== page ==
Edit Module
Edit Module
Edit Module
Edit Module

Q. I keep seeing pictures of chandeliers in different rooms. I’m ready to take the plunge. Where do I start?

A circa-1900 Viennese chandelier, $9,300, at New Metal Crafts


A. If you’re looking for antique chandeliers, get ready to have some fun. One amazing shop is Antique Resources (1741 W. Belmont Ave., 773-871-4242; antiqueresourcesinc.com), which has thousands of French, Italian, English, and German chandeliers from about 1700 through the Art Deco period. All have been rewired and are in working order, and every piece is guaranteed for authenticity. The showroom operates as a closed shop because of the museum-quality stock, so either call ahead to make an appointment or be prepared to get the once-over at the door. Once you gain entry, the staff is welcoming and informative. Prices start at $1,000.

If you prefer American antiques, check out the very friendly Stanley Galleries Antiques (2118 N. Clark St., 773-727-5004; stanleygalleries.com), where you’ll find chandeliers circa 1840-1935. All have been restored and rewired; prices range from $100 to $30,000. Owner Ken Stanley has a collection of old lighting catalogs to which he refers when restoring old fixtures to their original design. He has 6,000 glass shades in the basement as well as stockpiles of lamp parts, so you can also bring in your own chandelier for restoration, repair, or to have missing parts replaced.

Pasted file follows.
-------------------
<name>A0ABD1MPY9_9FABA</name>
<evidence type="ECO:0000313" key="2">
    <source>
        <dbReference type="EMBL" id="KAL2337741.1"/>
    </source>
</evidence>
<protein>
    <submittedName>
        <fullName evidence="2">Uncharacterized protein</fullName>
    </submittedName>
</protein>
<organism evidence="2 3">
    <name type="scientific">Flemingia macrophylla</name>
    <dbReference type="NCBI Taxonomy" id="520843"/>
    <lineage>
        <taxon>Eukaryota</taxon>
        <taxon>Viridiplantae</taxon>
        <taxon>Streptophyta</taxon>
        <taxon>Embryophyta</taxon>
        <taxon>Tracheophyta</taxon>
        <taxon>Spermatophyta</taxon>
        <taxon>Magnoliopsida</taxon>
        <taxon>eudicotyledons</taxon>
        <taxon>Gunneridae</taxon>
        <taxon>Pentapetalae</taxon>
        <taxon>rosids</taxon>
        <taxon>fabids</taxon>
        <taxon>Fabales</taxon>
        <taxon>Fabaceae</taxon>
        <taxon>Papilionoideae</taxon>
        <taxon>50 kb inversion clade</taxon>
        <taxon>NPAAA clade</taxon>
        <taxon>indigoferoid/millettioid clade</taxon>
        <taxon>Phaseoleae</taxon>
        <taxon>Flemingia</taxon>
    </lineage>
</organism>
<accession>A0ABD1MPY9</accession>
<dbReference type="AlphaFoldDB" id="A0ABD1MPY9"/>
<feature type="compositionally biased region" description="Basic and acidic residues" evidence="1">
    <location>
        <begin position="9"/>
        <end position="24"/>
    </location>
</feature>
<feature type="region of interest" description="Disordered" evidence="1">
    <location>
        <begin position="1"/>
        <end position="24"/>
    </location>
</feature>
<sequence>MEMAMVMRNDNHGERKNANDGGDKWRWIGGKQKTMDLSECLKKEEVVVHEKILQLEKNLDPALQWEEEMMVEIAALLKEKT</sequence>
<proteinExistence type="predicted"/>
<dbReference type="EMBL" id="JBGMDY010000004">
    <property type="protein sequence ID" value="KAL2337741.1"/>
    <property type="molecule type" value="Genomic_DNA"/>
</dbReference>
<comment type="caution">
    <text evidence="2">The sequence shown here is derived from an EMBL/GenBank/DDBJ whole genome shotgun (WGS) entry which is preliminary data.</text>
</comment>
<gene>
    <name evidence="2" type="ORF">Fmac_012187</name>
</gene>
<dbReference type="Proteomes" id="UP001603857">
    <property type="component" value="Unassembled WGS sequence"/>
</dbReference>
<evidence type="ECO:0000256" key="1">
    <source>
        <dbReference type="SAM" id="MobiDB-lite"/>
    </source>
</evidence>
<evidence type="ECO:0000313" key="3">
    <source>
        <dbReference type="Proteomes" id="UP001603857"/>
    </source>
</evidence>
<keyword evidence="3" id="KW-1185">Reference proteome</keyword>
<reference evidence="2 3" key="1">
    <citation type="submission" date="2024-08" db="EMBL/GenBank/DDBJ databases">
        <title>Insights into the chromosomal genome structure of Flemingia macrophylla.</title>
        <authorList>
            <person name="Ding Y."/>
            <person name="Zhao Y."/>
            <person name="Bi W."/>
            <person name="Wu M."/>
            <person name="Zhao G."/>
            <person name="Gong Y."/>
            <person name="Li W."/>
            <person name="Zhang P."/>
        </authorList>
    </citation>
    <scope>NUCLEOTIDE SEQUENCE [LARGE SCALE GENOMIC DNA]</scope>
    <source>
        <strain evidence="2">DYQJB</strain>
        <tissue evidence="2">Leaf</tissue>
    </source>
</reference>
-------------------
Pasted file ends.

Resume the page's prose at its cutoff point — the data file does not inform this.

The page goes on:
Architectural Artifacts (4325 N. Ravenswood Ave., 773-348-0622; architecturalartifacts.com) stocks chandeliers from Argentina, England, and France at prices ranging from $200 to $20,000. A lighting specialist with his own shop is on site. He can rewire a chandelier for about $30 per socket; replating services are also available. Rewiring and replating usually take one or two weeks.

New Metal Crafts (812 N. Wells St., 312-787-6991; newmetalcrafts.com) sells antique and reproduction fixtures, as well as modern designs. The antiques are European—mostly French—from the late 18th century to the 1920s; the reproductions span the history of decorative lighting. The enormous selection fills two huge buildings (the company represents 150 lighting distributors in addition to selling its own designs). You can spend anywhere from $10 to $100,000 here, says owner Jim Neumann. There is a design and repair department on site, so you can also bring in your own chandelier to get it rewired.

If having too many choices makes you nervous, take a trip to A Lamp and Fixture Shop (3181 N. Elston Ave., 773-866-0220). The store has a nicely edited selection of early 20th-century chandeliers that are clean, rewired, and ready to go ($300-$2,000). The shop also will rewire, reconfigure, reconstruct, and replate fixtures you bring in. Owner Paul Simmon won’t quote a price for repairs over the phone; he examines each piece and gives a free estimate. Repairs take one to six weeks.

Share

Edit Module

Advertisement

Edit Module